It is safe to state that most estimators and sales representatives, at least once in a while, attempt ot meet or beat the competition's price on a job they consider important. In fact, it is reasonable to assume that some printing plants price their work as much as possible on competitors' bids and may even make money if the competitors know their costs and pricing structure well. Consistently making a profit when pricing by competition, however, is more a product of luck than of skill.
Pricing by the Chargeback System. Some commercial printing plants, and many in-plant operations, use the chargeback system to price the value of their printing. The chargeback procedure uses actual production and material cost data accumulated as the job is completed, as opposed to estimating what is expected to occur before the job ever begins production. Actual time and material costs are tracked during production and summed at the completion of the job. In the commercial printing segment, a reasonable profit is added to the actual costs to arrive at a final selling price for the customer. In-plant shops, doing captive printing for a parent company, may or may not add extra dollars for profit.
An advantage of chargeback is that the customer pays only for the actual time worked and materials consumed for a job, eliminating any differences between the estimate cost and actual cost of the job. Essentially, chargeback procedures eliminate or reduce the estimator's involvement in such jobs since prices are based on actual and not estimated. The estimator's time can be spent on other jobs, which is another advantage.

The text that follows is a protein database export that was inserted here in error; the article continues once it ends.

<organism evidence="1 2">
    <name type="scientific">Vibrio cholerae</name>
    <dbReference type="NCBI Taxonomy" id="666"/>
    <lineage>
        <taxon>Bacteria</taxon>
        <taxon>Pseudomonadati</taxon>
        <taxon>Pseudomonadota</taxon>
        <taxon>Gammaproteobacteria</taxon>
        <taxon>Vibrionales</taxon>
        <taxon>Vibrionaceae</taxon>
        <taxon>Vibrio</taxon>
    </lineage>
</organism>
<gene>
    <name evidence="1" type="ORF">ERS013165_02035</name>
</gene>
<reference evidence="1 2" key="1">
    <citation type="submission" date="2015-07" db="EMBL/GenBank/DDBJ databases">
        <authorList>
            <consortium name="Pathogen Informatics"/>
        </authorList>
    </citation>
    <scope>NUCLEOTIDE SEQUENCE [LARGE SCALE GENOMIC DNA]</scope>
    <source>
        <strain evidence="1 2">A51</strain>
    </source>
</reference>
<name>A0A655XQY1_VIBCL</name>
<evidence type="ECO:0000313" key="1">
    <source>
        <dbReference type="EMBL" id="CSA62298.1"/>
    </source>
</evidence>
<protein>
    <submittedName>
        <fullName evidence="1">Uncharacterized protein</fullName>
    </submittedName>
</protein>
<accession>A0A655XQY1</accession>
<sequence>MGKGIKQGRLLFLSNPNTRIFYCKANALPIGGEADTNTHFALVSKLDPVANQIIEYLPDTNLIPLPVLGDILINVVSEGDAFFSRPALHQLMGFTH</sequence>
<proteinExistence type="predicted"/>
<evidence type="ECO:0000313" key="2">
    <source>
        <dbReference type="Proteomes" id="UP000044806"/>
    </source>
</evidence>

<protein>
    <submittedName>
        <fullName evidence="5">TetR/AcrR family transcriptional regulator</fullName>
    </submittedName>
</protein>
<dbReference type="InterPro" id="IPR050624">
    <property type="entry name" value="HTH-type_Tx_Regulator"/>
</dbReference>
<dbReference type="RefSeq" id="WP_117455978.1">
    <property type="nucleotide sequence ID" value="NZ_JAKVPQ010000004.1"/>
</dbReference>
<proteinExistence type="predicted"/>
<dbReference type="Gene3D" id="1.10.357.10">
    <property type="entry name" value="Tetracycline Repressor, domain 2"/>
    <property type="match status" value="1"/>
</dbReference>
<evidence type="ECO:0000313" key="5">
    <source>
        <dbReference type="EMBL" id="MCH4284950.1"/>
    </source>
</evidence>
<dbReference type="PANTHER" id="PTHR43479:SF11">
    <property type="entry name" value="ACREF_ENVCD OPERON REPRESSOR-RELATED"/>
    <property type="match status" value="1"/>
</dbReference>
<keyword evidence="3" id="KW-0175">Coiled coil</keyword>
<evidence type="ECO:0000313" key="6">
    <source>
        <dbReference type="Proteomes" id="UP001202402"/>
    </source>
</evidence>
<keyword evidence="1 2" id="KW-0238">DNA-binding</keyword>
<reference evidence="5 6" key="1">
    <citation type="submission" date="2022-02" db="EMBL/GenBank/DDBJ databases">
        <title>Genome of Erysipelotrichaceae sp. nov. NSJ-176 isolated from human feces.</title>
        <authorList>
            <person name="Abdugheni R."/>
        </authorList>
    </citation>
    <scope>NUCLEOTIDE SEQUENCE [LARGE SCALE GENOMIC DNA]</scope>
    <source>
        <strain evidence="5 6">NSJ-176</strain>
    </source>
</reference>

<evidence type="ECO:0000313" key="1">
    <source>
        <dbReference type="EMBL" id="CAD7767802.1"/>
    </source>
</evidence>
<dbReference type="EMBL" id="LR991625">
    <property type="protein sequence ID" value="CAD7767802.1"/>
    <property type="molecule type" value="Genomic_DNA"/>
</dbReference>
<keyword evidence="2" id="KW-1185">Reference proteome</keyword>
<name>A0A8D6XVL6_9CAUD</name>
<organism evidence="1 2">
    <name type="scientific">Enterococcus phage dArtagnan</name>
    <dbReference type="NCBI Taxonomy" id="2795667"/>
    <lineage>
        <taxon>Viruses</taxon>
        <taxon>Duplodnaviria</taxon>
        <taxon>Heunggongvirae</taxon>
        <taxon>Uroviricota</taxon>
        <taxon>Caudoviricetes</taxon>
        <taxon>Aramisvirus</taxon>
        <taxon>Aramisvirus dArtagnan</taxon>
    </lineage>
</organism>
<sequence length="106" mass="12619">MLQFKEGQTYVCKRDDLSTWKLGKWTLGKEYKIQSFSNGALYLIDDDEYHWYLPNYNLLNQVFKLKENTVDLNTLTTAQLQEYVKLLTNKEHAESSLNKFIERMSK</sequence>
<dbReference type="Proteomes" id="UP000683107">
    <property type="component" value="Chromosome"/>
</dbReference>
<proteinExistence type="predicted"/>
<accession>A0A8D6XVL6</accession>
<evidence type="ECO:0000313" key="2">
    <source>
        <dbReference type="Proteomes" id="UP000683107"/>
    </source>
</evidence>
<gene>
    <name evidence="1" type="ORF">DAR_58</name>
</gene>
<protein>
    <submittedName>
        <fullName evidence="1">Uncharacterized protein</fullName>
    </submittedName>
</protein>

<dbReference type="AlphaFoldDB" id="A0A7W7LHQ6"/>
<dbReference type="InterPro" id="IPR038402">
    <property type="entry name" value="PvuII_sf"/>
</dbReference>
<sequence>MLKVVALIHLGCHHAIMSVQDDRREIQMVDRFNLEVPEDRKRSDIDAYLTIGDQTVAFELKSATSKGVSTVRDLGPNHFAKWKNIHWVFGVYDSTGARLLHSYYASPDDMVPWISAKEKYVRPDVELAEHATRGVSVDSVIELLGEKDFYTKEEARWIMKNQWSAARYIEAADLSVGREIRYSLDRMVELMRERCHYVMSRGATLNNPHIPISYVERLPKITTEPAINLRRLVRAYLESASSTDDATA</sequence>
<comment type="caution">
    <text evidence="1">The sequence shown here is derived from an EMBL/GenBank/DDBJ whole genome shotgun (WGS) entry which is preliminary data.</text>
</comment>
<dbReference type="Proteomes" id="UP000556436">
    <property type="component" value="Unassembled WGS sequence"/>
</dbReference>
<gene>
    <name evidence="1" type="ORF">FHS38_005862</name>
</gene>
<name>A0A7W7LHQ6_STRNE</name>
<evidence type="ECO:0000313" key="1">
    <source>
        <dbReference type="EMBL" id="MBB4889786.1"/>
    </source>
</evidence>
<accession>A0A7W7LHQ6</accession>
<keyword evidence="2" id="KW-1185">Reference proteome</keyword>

one disadvantage of chargeback is that since no estimate is prepared, no proposal or quotation is offered. Thus, customers may be surprised at the final price of a job and consider it to be excessive. Without a proposal or quotation stating specific dollar amounts, the question of whether a contractual agreement exists between the printer and the customer is possible.
Pricing by the Ratio of Paper Cost to Selling Price. This estimating technique is simple and uncomplicated. The procedure essentially involves a ratio of paper cost, which is the major material used in most printed products, to the selling price of the job. Initially, the cost of paper for an order is determined. The estimator then multiplies this cost by a specific ratio figure-for example, four-thus calculating the selling price for the printed job as a function of paper cost.
This technique does not reflect the actual costs incurred during manufacture of the product, but is accepted because it is extremely easy to execute and, in the view of some plant owners, it is as accurate as any other estimating system. The key, of course, is defining the exact ratio figure that best provides for full job-cost recovery and profit. Opinion varies as to what the paper cost ratio should be numerically and how it is effectively determined.